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EtymologyEdit

As decypher, but not retaining the y from the Old French etyma of cipher (cyfre, cyffre); the i spelling tends to be preferred etymologically, being consistent with its cognates, the French déchiffrer and the Italian decifrare, and with their common ancestor, the Medieval Latin cifra, cifera, ciphra.

PronunciationEdit

VerbEdit

decipher (third-person singular simple present deciphers, present participle deciphering, simple past and past participle deciphered)

  1. (transitive) To decode or decrypt a code or cipher to plain text.
  2. (transitive) To read text that is almost illegible or obscure.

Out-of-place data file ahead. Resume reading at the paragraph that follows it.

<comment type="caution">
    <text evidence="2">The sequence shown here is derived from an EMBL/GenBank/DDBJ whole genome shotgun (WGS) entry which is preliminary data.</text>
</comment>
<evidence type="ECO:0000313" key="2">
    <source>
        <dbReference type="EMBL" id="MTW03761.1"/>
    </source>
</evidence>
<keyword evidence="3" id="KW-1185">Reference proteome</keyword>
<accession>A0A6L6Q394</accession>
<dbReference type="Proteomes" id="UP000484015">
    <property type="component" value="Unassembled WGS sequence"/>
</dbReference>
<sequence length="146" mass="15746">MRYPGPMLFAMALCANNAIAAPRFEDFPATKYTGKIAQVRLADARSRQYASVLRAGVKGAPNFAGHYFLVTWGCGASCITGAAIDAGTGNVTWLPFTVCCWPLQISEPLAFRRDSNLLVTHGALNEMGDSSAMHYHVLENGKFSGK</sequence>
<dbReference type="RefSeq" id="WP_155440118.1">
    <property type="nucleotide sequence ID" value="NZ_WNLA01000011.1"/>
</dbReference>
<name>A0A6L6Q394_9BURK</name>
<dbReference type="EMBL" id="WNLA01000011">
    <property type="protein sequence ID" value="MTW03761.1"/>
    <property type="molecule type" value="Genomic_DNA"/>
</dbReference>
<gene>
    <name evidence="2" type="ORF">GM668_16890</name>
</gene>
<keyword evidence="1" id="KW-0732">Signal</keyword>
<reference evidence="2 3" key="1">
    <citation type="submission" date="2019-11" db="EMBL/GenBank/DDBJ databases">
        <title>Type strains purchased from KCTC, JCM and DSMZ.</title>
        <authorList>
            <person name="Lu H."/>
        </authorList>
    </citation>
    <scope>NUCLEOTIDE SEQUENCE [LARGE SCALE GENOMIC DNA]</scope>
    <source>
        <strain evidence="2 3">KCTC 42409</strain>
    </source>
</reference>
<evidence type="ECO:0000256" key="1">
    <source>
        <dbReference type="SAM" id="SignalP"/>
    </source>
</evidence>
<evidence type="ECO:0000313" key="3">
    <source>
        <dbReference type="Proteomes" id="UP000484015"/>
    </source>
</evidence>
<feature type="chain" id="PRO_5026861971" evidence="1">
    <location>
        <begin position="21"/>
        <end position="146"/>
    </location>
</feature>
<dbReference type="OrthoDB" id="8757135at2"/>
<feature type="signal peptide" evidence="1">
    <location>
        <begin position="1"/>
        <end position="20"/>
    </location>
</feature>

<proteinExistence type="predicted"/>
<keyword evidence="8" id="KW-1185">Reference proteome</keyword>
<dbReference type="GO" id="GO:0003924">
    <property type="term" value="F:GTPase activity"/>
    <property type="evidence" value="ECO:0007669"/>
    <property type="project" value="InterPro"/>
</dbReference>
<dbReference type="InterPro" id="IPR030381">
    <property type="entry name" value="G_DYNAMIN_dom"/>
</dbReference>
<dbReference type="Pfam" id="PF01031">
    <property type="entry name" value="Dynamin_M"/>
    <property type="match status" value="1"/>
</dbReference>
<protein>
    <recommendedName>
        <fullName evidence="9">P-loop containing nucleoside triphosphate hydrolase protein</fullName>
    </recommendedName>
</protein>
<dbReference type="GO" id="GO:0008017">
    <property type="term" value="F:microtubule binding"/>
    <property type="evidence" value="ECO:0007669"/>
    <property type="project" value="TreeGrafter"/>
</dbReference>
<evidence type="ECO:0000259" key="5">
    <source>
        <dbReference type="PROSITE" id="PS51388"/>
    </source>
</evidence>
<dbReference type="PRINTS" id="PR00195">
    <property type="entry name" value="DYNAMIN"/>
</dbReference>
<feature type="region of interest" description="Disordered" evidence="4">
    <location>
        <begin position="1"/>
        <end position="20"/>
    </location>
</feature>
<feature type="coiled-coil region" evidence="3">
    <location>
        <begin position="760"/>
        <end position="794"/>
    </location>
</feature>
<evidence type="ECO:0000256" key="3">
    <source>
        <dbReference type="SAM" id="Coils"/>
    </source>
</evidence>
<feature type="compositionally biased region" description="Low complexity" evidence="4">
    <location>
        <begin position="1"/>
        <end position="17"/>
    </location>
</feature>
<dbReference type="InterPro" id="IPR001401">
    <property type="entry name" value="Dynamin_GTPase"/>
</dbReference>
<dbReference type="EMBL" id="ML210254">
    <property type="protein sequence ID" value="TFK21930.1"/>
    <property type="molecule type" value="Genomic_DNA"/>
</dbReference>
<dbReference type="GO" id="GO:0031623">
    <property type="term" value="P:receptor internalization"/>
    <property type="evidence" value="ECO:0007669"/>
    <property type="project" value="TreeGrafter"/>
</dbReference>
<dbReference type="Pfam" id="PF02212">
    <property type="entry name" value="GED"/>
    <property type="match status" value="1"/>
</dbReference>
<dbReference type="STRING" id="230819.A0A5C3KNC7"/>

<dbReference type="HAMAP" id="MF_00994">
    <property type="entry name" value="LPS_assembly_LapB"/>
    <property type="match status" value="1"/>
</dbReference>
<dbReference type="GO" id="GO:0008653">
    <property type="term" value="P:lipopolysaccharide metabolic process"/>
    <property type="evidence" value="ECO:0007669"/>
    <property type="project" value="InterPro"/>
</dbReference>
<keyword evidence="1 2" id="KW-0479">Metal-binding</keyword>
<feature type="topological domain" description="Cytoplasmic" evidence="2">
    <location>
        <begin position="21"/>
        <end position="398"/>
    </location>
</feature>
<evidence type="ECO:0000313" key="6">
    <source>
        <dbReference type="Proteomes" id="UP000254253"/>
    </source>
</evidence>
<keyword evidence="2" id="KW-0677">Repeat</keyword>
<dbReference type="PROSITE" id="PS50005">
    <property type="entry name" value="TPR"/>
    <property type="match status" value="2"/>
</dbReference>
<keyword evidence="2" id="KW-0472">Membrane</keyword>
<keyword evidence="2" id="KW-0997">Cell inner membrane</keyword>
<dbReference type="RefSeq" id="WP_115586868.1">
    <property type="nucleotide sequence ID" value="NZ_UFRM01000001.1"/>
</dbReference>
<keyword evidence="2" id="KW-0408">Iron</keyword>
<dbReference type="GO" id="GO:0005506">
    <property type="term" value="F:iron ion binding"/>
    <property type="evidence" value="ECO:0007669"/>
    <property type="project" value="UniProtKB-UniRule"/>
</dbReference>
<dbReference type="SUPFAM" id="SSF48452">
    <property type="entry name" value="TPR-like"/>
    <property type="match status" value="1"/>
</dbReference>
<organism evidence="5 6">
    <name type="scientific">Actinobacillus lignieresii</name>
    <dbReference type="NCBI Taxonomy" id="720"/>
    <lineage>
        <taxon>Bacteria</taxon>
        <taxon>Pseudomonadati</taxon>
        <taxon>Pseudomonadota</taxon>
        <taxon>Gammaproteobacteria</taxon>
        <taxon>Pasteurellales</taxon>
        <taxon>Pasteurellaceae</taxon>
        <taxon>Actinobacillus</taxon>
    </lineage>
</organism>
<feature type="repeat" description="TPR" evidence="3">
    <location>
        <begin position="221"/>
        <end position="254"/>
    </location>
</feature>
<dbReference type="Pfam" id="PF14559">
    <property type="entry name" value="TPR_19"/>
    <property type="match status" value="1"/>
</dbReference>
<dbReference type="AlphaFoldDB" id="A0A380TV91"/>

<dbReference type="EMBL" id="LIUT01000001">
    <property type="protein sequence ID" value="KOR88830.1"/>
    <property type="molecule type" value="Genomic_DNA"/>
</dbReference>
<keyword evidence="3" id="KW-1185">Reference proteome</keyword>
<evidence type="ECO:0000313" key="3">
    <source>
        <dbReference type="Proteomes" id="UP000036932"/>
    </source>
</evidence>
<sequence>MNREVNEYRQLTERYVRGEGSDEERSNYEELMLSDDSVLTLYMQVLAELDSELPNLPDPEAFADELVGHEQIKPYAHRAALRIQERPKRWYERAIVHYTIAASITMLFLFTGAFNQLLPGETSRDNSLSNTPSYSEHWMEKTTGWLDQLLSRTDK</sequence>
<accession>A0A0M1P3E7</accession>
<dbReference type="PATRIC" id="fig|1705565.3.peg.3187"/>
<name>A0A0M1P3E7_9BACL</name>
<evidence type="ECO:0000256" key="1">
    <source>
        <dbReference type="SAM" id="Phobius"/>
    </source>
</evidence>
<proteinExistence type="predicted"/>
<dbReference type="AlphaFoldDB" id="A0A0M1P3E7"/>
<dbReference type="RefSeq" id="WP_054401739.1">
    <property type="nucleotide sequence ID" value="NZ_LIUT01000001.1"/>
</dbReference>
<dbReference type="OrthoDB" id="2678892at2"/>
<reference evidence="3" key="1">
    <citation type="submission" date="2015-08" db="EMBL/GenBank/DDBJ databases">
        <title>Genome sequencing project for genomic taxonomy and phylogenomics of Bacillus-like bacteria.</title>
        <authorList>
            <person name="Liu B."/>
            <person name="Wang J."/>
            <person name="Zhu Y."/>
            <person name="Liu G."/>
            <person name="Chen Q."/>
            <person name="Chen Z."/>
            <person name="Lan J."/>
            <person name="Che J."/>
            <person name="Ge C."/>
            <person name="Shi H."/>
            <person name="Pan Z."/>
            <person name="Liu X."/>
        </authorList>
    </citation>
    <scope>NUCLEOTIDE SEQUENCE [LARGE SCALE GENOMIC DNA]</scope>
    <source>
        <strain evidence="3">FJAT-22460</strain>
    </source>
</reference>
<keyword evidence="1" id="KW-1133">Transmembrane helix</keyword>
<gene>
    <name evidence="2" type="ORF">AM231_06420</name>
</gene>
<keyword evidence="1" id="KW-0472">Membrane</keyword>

3. (transitive) To find a solution to a problem.

Derived termsEdit

Related termsEdit

TranslationsEdit

NounEdit

decipher (plural deciphers)

  1. A decipherment; a decoding.
    • 1837, Arthur Wellesley Duke of Wellington, ‎John Gurwood, The Dispatches of Field Marshall the Duke of Wellington, K.G.
      I enclose a letter which I received yesterday evening from the Marques de Monsalud, containing the decipher of a letter from the King to the Comte d'Erlon. I wish that the Marques had sent the ciphered letter here []

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